All eyes were on Peyton Manning this season, especially Brock Osweiler's.
The Kalispell, Montana, native is the Denver Broncos' OTHER first-year quarterback. This 6-foot-8 passing project from Arizona State is the first signal-caller ever drafted with the intention of one day succeeding the league's most decorated passer.
So, he's taken advantage of his apprenticeship by watching Manning's every move, scribbling copious notes and mimicking his mentor's notorious work ethic and preparation.
"There's no greater blueprint," said Osweiler, who also hopes to pick up some pointers from another pre-eminent passer this offseason in Green Bay's Aaron Rodgers, who waited in the wings for three years behind Brett Favre.
Osweiler said he's thrilled to be in Manning's shadow and insists he'll gladly bide his time while learning as much as he can from one of the game's greats.
Still, he says he's ready if needed.
"With my experience that I took being the backup at ASU, I understand what it's like to be thrown into the middle of a game," Osweiler said. "So, I just study that game plan inside and out and prepare like I'm the starter so if anything ever did happen, I'm ready to go."
If, heaven forbid, something should happen in the playoffs to the league's only four-time MVP, the next man up is a guy who's thrown all of four passes as a pro.
All of those throws came Sunday when Osweiler played the fourth quarter of Denver's 38-3 blowout of Kansas City, his fifth NFL game but the first in which he didn't just hand the ball off or line up in victory formation.
Osweiler, who handed off a dozen times before taking a knee three times, completed two passes for 12 yards in his three series of work Sunday.
"I'm not just here to hand off," he said.
Or take a knee, although he admits he's getting pretty good at that.
"I've got it down to where I'm taking only 1-yard losses," he joked. "At first, I was taking 2-yard losses."
All kidding aside, "those are game reps and those are hard to come by," said Osweiler, who knows he might be called upon at some point to make sure Denver's Super Bowl aspirations aren't derailed.
Nobody, not even Osweiler himself, knows how he would handle the playoff pressure.
"I have confidence in how he prepares, I have confidence in how he conducts himself in meetings. I have confidence in how he conducts himself in this locker room, on this field," John Fox said. "But as a coach, until you see a guy play live in a game, you don't know. That's not any kind of indictment, by any stretch. But until he gets out there and you watch him operate, you won't know. And neither will he, really."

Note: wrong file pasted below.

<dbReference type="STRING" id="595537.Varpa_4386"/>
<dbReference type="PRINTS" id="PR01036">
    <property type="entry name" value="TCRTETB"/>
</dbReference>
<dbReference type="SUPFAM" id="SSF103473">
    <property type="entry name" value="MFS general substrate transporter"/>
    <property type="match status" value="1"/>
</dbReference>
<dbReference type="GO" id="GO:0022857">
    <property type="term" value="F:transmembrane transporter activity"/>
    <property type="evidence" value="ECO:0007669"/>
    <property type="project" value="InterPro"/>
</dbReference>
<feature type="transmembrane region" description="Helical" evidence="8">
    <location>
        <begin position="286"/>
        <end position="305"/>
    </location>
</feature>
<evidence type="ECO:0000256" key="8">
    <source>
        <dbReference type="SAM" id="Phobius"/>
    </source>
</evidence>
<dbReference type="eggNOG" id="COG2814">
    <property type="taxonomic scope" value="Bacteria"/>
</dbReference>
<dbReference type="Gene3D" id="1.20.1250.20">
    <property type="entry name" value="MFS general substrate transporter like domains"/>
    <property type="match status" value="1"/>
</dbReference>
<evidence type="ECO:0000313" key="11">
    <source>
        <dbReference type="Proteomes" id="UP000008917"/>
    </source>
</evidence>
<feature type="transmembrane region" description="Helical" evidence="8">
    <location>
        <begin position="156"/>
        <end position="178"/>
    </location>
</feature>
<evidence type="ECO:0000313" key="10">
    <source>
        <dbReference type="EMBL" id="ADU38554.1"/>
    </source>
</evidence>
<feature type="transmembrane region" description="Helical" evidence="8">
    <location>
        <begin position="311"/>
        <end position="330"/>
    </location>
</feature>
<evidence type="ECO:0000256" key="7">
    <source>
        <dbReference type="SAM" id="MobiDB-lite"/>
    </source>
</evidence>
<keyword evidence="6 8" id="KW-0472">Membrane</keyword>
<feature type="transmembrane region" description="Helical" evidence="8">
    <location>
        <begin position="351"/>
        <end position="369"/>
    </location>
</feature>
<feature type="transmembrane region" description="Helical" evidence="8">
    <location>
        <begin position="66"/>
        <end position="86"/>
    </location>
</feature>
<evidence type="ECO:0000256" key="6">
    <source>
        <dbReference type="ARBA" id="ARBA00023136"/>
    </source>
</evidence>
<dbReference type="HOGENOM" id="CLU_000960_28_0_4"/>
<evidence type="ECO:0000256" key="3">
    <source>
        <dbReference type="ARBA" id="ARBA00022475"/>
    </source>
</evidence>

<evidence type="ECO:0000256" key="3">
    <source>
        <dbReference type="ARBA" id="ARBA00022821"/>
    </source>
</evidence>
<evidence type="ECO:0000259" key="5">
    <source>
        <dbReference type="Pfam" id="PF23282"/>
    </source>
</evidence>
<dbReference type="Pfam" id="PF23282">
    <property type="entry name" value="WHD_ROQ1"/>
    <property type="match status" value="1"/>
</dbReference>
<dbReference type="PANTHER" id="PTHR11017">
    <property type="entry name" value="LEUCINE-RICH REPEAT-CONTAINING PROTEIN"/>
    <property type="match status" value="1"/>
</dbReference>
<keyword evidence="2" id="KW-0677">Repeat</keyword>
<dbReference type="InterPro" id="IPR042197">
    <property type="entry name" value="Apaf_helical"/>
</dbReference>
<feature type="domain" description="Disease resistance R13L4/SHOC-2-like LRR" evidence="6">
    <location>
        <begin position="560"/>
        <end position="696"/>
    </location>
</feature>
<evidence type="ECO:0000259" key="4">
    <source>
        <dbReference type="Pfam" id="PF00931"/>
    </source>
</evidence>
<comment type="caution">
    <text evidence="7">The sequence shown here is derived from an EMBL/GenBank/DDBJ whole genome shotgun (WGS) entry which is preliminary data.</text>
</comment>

Osweiler takes no offense.
"Throughout the season I've made a great point to study the game plan each week inside and out so if anything did happen to him they could dial up whatever play they needed to and we wouldn't skip a beat. Now, would that happen? Shoot, we would only know if I get thrown into that situation," Osweiler said.
As Manning's backup, Osweiler only gets a handful of throws each week at practice, but he does get to pick the perfectionist's brain while Caleb Hanie runs the scout team. Osweiler doesn't just stay on the sideline, either; he stands behind the offense "so I can try to see what Peyton's seeing and I use that as a mental rep and put myself through the play."
Manning quickly answered all questions about his arm strength after missing all of last season while dealing with a nerve issue in his neck, putting up numbers this season worthy of a fifth MVP award while guiding the Broncos (13-3) to the top seed in the AFC.
He's also taken time to tutor Osweiler, who's almost 15 years his junior.
"I've always tried to choose the right time to ask it because he's very busy with very important things, but he's been more than happy to help me out," Osweiler said. "There's even times where in a meeting he'll pause the tape and be like, 'Hey, Brock,' and get my attention and point something out to me. And that's obviously not something that a lot of quarterbacks do, if any. And for him to take the time and do that is pretty special."
Broncos boss John Elway loved Osweiler's size, strength and spunk and used a second-round pick on him last April after the tall passer threw for 4,036 yards and 26 touchdowns in his one season as the Sun Devils' starter in 2011.
Had he stayed in school for his senior season, Osweiler, who turned 22 last month, might have been a top-10 pick in this upcoming draft, which is light on marquee quarterbacks.
"To be honest, I haven't really looked back," Osweiler said. "Obviously during the fall I would turn on an ASU game and wonder what would be taking place if I was the guy behind center, but you know, I'm a big believer in no regrets in life and just keep pushing forward.
"And so with me coming to Denver, I've been completely blessed in being put in such a great situation. This has been a huge year for me. And I'm extremely happy with where I'm at."
Osweiler didn't throw overhand all the time at ASU, sometimes dropping his right elbow below his shoulder and winging it out a bit, which negated his height advantage over the Pac-12's pass-rushers.
So, after deciding to forgo his senior season in a new system under a new coaching staff, he went to work last spring with UCLA offensive coordinator Noel Mazzone, who was his offensive coordinator in college, to fix flaws in his passing game.
His education really ramped up when he started dissecting Manning's every move.
"I've learned so many things this football season that I wouldn't have if I'd stayed in school," said Osweiler, adding that deep down, he's sure "it's a situation I think a lot of quarterbacks would do almost anything to have. I recognize that and that's why I try to soak it up every day."